“From my perspective, the ASEAN goal was met with the complexity of bringing 12 different countries under an umbrella of combating a common threat and achieving the same goals for the first time,” said U.S. Army Sgt. 1st Class Kindu E. Delaleu with the Asia-Pacific Counter IED (improvised explosive device) Fusion Center.
“Our role from the Asia-Pacific Counter IED Fusion Center was to provide a baseline of counter IED material for the participants, provide an IED threat brief related to the [U.S. Pacific Command] region, display replicate IEDs used in and around the Pacific realm and blend these teams to use their tactics, techniques and procedures to maneuver through several lanes with devices emplaced,” continued Delaleu.
“Many of the participants from partnered nation teams stated that they had not received this type of familiarization before and requested additional material. I feel the exercise was a great success and spearheaded the way for future counterterrorism exercises in the Asia-Pacific region,” he added.
While much of the exercise focused on law enforcement and military responses to regional terrorist threats, considerable attention was also given to attacking the root causes of terrorism and to de-radicalization programs.
“Research and prevention were a main focus of the tabletop exercises. Organizers and participants explored the roots causes of terrorism and sought solutions that could address the issue without causing harm to civilian populations,” said Wells.
Indonesia has a robust, national-police-led counterterrorism effort, but Indonesian leaders acknowledge that force alone will not stop terrorism from occurring and that deterrence must coincide with an on-going commitment to democratic values, freedom of speech, and freedom of assembly.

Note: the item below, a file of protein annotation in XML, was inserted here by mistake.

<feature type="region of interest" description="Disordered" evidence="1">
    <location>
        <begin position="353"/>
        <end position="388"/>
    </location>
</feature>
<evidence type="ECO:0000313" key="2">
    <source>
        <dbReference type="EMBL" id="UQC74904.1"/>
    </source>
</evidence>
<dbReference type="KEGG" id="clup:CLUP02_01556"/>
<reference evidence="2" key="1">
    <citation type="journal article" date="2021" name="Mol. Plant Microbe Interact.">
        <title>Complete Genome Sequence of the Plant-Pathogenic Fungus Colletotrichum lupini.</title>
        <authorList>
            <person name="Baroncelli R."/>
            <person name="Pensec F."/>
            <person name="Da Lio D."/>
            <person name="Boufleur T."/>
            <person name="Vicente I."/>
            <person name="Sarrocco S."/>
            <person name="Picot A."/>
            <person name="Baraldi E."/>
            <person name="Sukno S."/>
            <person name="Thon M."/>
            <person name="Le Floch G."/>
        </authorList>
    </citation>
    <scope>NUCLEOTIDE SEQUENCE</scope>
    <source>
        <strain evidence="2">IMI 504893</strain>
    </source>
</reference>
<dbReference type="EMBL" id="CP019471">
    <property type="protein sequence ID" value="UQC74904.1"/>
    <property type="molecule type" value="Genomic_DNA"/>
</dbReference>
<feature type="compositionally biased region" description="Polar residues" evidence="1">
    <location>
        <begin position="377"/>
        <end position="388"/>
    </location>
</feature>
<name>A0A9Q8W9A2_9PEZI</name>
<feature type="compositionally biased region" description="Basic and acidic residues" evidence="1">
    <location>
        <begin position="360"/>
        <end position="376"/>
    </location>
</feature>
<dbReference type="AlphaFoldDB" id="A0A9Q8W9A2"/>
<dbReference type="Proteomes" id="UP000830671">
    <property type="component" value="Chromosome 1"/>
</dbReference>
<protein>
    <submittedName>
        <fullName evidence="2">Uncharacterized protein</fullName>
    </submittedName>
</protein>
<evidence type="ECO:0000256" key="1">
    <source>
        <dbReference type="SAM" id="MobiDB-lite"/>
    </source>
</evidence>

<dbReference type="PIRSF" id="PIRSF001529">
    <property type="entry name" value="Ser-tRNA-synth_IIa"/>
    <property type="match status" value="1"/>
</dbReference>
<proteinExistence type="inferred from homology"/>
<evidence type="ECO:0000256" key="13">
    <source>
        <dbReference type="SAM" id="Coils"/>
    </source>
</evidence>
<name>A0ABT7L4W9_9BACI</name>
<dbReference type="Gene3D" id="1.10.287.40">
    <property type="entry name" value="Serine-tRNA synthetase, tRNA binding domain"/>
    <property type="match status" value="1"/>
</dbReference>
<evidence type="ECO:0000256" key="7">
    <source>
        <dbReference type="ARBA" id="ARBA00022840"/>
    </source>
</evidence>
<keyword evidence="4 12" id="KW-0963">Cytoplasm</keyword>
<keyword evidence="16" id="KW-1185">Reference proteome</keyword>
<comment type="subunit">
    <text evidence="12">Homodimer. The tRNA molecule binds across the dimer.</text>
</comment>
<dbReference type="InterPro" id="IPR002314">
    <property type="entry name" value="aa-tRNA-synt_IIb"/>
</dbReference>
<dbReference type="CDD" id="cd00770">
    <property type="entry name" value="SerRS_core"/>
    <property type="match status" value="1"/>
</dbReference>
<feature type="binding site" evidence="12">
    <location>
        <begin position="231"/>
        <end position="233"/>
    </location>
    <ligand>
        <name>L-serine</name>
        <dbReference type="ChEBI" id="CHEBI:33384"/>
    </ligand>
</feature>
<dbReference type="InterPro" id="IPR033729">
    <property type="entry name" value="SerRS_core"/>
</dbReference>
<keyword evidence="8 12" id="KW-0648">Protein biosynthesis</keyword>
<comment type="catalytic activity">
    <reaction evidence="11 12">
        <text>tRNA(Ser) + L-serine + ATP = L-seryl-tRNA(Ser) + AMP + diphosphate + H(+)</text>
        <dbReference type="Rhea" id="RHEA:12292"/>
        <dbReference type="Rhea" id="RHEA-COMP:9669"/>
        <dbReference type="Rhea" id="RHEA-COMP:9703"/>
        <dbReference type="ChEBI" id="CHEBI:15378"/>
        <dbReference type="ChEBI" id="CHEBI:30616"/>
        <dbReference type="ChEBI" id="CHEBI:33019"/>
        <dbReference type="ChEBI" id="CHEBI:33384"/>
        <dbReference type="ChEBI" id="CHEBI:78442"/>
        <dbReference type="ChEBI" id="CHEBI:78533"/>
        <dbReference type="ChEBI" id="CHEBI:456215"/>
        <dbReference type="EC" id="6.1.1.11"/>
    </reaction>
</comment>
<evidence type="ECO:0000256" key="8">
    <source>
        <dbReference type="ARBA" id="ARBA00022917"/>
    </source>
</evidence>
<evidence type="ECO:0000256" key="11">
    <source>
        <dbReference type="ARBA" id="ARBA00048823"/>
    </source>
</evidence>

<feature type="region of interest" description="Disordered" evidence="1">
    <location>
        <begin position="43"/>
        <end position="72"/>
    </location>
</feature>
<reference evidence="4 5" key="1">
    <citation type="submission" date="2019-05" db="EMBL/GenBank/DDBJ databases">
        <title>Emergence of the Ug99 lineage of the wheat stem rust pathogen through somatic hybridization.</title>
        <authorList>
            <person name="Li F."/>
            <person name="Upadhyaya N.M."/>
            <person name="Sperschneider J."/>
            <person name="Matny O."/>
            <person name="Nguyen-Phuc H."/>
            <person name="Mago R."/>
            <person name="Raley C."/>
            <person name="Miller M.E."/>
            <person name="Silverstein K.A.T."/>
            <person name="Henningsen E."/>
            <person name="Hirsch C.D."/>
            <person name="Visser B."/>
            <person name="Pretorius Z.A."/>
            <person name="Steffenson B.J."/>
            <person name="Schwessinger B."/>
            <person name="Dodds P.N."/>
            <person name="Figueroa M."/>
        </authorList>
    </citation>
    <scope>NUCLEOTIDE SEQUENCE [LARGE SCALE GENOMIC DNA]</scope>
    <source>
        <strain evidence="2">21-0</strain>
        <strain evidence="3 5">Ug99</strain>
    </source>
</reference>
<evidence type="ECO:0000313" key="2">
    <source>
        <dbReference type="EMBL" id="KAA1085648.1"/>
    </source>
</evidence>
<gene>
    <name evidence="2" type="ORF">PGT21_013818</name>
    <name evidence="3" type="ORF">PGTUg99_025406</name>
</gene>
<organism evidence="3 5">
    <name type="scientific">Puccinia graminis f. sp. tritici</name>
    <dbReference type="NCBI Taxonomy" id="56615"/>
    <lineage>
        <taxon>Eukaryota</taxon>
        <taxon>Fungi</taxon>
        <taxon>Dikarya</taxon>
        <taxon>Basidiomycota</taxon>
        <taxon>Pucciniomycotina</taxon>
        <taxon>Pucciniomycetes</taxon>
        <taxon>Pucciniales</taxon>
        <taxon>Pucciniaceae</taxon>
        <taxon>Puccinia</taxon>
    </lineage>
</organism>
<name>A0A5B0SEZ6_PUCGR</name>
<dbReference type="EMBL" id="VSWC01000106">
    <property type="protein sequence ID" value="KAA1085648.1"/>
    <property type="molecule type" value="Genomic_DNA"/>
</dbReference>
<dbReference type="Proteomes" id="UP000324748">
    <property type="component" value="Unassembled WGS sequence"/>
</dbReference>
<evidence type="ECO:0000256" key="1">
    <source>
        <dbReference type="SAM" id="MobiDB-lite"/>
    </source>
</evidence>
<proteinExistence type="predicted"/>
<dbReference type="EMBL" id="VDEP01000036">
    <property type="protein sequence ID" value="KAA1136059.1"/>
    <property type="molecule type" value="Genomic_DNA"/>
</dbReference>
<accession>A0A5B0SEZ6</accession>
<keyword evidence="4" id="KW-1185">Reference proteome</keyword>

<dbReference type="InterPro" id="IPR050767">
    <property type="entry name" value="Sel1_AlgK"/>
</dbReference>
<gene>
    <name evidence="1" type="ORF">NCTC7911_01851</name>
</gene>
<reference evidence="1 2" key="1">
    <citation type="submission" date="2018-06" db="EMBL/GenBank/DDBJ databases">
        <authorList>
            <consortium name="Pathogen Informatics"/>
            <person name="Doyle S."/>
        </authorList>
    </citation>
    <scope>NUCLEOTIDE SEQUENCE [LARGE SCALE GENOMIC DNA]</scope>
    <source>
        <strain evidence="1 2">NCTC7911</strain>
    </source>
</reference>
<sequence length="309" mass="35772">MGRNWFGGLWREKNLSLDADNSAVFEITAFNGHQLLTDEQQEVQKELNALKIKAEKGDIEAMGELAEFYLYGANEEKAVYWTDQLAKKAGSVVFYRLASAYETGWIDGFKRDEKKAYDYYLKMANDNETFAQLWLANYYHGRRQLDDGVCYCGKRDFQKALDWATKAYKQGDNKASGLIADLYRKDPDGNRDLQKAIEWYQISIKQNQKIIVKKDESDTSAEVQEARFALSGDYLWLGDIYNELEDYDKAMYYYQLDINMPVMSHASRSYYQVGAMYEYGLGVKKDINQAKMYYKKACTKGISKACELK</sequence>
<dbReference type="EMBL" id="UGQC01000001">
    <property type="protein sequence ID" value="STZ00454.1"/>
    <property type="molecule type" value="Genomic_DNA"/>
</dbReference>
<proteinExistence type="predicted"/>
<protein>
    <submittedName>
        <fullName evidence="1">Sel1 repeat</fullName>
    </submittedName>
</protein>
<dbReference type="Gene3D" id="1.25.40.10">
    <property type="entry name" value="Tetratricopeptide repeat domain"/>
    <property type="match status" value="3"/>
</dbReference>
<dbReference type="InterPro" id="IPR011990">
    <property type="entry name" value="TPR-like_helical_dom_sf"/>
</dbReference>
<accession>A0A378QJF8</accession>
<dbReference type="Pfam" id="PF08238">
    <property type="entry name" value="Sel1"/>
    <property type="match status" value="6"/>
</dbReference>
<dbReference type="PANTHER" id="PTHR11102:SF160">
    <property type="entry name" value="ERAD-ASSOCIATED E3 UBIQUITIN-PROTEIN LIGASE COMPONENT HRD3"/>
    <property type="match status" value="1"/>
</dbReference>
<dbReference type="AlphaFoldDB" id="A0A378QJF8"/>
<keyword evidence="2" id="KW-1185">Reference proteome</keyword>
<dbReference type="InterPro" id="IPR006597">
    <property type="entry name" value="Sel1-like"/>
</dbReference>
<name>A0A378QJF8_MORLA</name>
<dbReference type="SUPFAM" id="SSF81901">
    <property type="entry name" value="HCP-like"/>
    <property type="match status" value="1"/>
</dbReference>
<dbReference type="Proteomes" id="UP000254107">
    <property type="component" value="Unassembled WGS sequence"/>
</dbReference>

“Our initiatives and activities range from working with former terrorists – the re-education and rehabilitation of ex-convicts and their families; the empowerment of religious education institutions; and, the enhancement of awareness in schools – to engagement with the media to generate counter-narratives against radical terrorists,” said Retired Indonesian Inspector General Ansyaad Mbai, Director of the Indonesian National Counter-Terrorism Agency (BNPT).
The BNPT is also working with non-governmental and religious organizations to combat extremist-led radicalization efforts by targeting prisons, places of worship, and schools and the media. The Indonesian approach was born of the realization that, within the Indonesian context, kinetic operations were often counter-productive.
“The more physical pressure brought to bear upon them [terrorists], the more militant and radical they become,” said Mbai.
As Indonesia, U.S. three-year co-chairmanship of the EWG-CT comes to a close, preparation for the second iteration of exercises and multinational counterterrorism efforts are already underway.
Singapore and Australia will assume co-chairmanship for the EWG-CT in April of 2014.